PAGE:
When we docked at the marina it was still blowing 18-20 kts. and we made a bow first landing.  By evening the wind had died and we had a welcome dinner ashore at a seaside pizza restaurant called Lu Fanali.

Stintino is a man made harbor with a little beach. . .

local fisherman. . .

and a great little seaside pizza restaurant--Lu Fanali.

All in all, the west coast of Sardinia has been a pleasant surprise.  Lovely towns, great food shopping, ancient ruins,  and NO mega-yachts.

The northwest corner of Sardinia leaves us only half way to the South of France, our next destination.  Since we have already seen the west coast of Corsica we decided to do an overnight passage from here.

Next stop France. . .more to follow.

Categories: Europe, Italy Tags:


June 25th, 2012 1 comment

When I thought of Northern Africa, I expected desert and stifling heat.  What we found is a coastline of world class beaches, resorts and quaint towns dominated by Medinas (old walled cities) and Ribats (forts). 

The Tunisian people have been very welcoming.  They are industrious and hard working. 

Since we are heading west to the Caribbean this winter, it is unlkely that we will return to Tunisia by boat.  But I think a camel trek across the Sahara and camping in a Bedouin tent under the stars may be in our future. 

We’ll soon be passaging to France for Bastille Day, but Tunisia has made a lasting impression.

Categories: North Africa, Tunisia Tags:


June 24th, 2012 No comments

We don’t venture inland often (not often enough in my opinion) so when our paths crossed with fellow cruisers Paul and Gabriella on BellaNova they inspired us to take a daytrip to the ancient city of Kairouan.  They had worked all the logistics and we went along for the ride.  .  .and what a ride it was!

On busy two lane roads, passing is hair raising.

Kairouan is approximately 90 KM from Monastir.  We took a taxi to the bus station near the center of town, where mini-vans (louages) depart for various locations throughout Tunisia.  There is no scheduled departure, so you wait until the van fills up–5 to 8 passengers depending on the size.  For 5.5 Dinar per person, or about $3.25 we were off to Kairouan.

Although there are some four-lane highways running north and south along the coast, once you head inland it is mostly two lanes, which makes for a very interesting ride.  The driver would ride the bumper of the vehicle ahead, ducking his nose out for a passing opportunity.  Most times there was another vehicle coming right at us, but we were back in our lane in the knick of time.  At times it was just best to close your eyes.

Paul had a philosophical approach.  If the driver didn’t get us to Kairouan in one piece he wouldn’t get paid, and if he wrecked his van he loses his livelihood–so he probably knows what he is doing.

So, having described the trip there, you may be wondering WHY GO?

Kairouan, we were to learn, is the fourth most important city in the Islamic world after Mecca, Medina and Jerusalem and the site of The Great Mosque. 

A first glimpse of the minaret at the Great Mosque made the trip worthwhile.

After paying 8 TD or about $5.00 we had passes to all the major sites in Kairouan.  Permission to take photos was another Dinar, about $.50.

At one end of the large courtyard is the Minaret, which is unsual in its lighthouse shape design. . .

while at the other end the dome of the Mosque is striking against the blue sky.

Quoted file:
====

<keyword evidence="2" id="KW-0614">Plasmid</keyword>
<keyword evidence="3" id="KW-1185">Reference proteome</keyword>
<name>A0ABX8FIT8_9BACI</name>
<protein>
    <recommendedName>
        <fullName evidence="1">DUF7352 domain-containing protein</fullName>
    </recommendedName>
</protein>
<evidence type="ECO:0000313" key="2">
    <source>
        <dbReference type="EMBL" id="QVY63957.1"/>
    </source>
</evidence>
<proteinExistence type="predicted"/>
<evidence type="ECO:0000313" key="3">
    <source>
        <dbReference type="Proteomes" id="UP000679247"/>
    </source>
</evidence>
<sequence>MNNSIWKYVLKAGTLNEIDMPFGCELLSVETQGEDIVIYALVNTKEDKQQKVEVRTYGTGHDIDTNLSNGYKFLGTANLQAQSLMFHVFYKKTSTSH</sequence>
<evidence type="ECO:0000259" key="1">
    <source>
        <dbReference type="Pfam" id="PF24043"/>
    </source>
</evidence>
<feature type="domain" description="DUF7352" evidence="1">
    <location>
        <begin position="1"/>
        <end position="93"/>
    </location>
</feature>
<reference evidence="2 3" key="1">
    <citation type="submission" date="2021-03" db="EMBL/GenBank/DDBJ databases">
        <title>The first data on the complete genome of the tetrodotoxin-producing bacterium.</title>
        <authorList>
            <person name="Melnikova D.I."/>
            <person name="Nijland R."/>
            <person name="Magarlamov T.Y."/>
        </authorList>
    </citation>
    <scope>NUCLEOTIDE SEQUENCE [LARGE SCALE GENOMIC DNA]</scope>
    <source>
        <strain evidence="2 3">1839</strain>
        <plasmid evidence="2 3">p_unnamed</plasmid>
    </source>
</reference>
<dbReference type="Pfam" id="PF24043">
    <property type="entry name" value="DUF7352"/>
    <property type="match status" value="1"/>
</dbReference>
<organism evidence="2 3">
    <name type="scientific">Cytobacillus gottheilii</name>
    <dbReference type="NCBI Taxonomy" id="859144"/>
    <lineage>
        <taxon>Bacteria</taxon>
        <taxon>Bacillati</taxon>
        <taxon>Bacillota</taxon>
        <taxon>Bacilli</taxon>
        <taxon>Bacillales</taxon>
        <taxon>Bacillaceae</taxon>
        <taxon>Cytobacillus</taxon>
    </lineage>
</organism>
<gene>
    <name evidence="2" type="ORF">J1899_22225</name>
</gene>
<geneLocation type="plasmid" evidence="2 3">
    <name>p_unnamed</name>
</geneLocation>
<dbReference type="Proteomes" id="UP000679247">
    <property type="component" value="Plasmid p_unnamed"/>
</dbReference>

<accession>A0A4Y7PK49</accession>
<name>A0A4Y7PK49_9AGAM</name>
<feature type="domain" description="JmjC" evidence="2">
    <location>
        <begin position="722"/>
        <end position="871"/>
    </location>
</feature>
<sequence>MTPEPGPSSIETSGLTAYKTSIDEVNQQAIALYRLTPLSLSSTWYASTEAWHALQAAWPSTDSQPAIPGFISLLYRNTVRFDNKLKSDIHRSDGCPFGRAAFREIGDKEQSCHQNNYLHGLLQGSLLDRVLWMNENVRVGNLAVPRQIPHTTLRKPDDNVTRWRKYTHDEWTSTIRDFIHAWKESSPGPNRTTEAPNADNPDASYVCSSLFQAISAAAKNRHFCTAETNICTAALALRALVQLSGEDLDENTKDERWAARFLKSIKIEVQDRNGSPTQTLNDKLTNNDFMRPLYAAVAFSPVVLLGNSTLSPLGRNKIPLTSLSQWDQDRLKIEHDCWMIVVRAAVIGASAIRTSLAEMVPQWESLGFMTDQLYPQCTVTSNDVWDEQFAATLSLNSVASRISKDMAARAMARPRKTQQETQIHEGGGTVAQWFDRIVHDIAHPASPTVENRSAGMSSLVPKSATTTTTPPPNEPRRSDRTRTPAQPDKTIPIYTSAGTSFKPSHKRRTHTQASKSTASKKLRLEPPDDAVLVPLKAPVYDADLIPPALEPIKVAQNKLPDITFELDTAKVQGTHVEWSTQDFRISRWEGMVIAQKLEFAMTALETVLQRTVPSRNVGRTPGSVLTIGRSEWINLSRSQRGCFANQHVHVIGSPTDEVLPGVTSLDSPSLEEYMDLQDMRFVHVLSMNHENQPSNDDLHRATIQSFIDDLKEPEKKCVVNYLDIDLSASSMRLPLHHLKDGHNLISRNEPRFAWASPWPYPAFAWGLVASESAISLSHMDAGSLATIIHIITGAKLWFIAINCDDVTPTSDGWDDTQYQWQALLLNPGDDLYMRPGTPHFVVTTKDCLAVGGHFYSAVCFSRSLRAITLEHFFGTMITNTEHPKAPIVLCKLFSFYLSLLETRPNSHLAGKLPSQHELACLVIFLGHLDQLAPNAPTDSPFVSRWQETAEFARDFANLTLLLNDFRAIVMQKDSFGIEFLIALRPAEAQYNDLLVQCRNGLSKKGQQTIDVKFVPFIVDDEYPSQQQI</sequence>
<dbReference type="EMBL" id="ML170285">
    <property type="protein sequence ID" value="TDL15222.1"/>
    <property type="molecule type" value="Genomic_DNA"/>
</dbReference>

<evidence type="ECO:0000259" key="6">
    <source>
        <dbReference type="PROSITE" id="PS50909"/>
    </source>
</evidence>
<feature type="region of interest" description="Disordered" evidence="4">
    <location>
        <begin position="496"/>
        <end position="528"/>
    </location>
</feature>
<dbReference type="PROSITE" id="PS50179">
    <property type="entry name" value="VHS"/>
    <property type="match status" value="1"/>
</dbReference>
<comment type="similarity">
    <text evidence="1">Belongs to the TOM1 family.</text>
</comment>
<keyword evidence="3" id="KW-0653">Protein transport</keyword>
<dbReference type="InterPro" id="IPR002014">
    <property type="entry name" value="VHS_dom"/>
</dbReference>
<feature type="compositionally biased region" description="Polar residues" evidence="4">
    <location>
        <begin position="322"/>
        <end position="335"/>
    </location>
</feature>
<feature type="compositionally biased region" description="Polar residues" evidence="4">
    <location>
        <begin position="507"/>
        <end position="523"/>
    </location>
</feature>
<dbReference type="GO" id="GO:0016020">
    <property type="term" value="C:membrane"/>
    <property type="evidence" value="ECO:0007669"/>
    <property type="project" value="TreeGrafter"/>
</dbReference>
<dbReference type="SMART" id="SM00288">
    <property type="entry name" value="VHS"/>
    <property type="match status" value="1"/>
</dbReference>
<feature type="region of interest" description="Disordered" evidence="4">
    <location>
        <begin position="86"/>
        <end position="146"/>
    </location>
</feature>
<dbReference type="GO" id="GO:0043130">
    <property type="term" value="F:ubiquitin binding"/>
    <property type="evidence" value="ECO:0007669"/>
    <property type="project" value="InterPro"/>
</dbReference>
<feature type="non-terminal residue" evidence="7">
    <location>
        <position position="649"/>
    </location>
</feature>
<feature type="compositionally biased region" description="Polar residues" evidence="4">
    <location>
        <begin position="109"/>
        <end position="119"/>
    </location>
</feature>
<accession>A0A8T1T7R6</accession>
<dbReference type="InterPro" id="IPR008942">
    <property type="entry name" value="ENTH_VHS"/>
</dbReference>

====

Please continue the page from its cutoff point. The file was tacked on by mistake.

This is a solemn religious  site, where non-Muslims are expected to exhibit proper decorum in behavior and dress.  Those appearing without the appropriate clothing–no short skirts, shorts or bare arms for women–are given appropriate, but not stylish coverings to wear.

Graphic t-shirts and shorts require covering. . .

in order to peer in the door of the mosque--"infidels" not allowed inside.

The view from the main entrance of the Great Mosque where the faithful gather for prayers five times a day. . .

while just outside swallows swirl about the courtyard. . .

as seen through the many keyhole arches that support the arcades that surround the courtyard.

A friendly Tunisian man,  hoping for a few Dinar tip, offered to show us through the maze-like Medina of narrow streets where artists and craftsmen weave silk scarves on wooden looms, hammer brass into lamps or trays, and cut and hand stitch leather into Aladdin-like shoes with curled toes.   The town has the mythical feel of 1,000 Arabian nights.

Maze-like streets. . .

lead to small cubicles where men weave silk scarves on wooden looms. . .

and a fancy carpet gallery where a woman demonstrates making Kairouan carpets, although most are made at home.

Our “guide”, Ahmed introduces us to a local speciality that we can take back to Destiny–Makroudhs is a date-filled pastry similar to bacalava, but denser than phyllo dough.  First the filled pastry is laid out in long lines, then cut into bite size pieces.  Next, it is cooked in hot oil then soaked in honey.

First the date-filled dough is laid out in long strips, then cut into bite size pieces. . .

and after frying, into the vat of honey.

The candy size pieces soak for hours in a copper vat of honey and then are dusted with sesame seeds or finely chopped nuts.  Every bite oozes the sweet local nectar–heavenly–and no additives or preservatives.

Ahmed not only introduced us to Makroudhs, but told us that Kairouan is called the “town of 300 mosques” some of which are quite small.

The Mosque of Three Doors, is famous. . .

while others are just one of the 300.

He also told us the significance of the highly ornate doors surrounds we saw as we walked through the Old Town.

Doorways like this. . .

with elaborate ornamentation. . .

signify that a family has made a pilgrimage to Mecca

Ahmed was not interested in showing us the “souk” or commercial shopping area which is quite touristy.  We suspect that he was rewarded for taking us to the out of the way spots, in addition to the few Dinar we gave him. 

The ancient walls of the Medina are a backdrop for. . .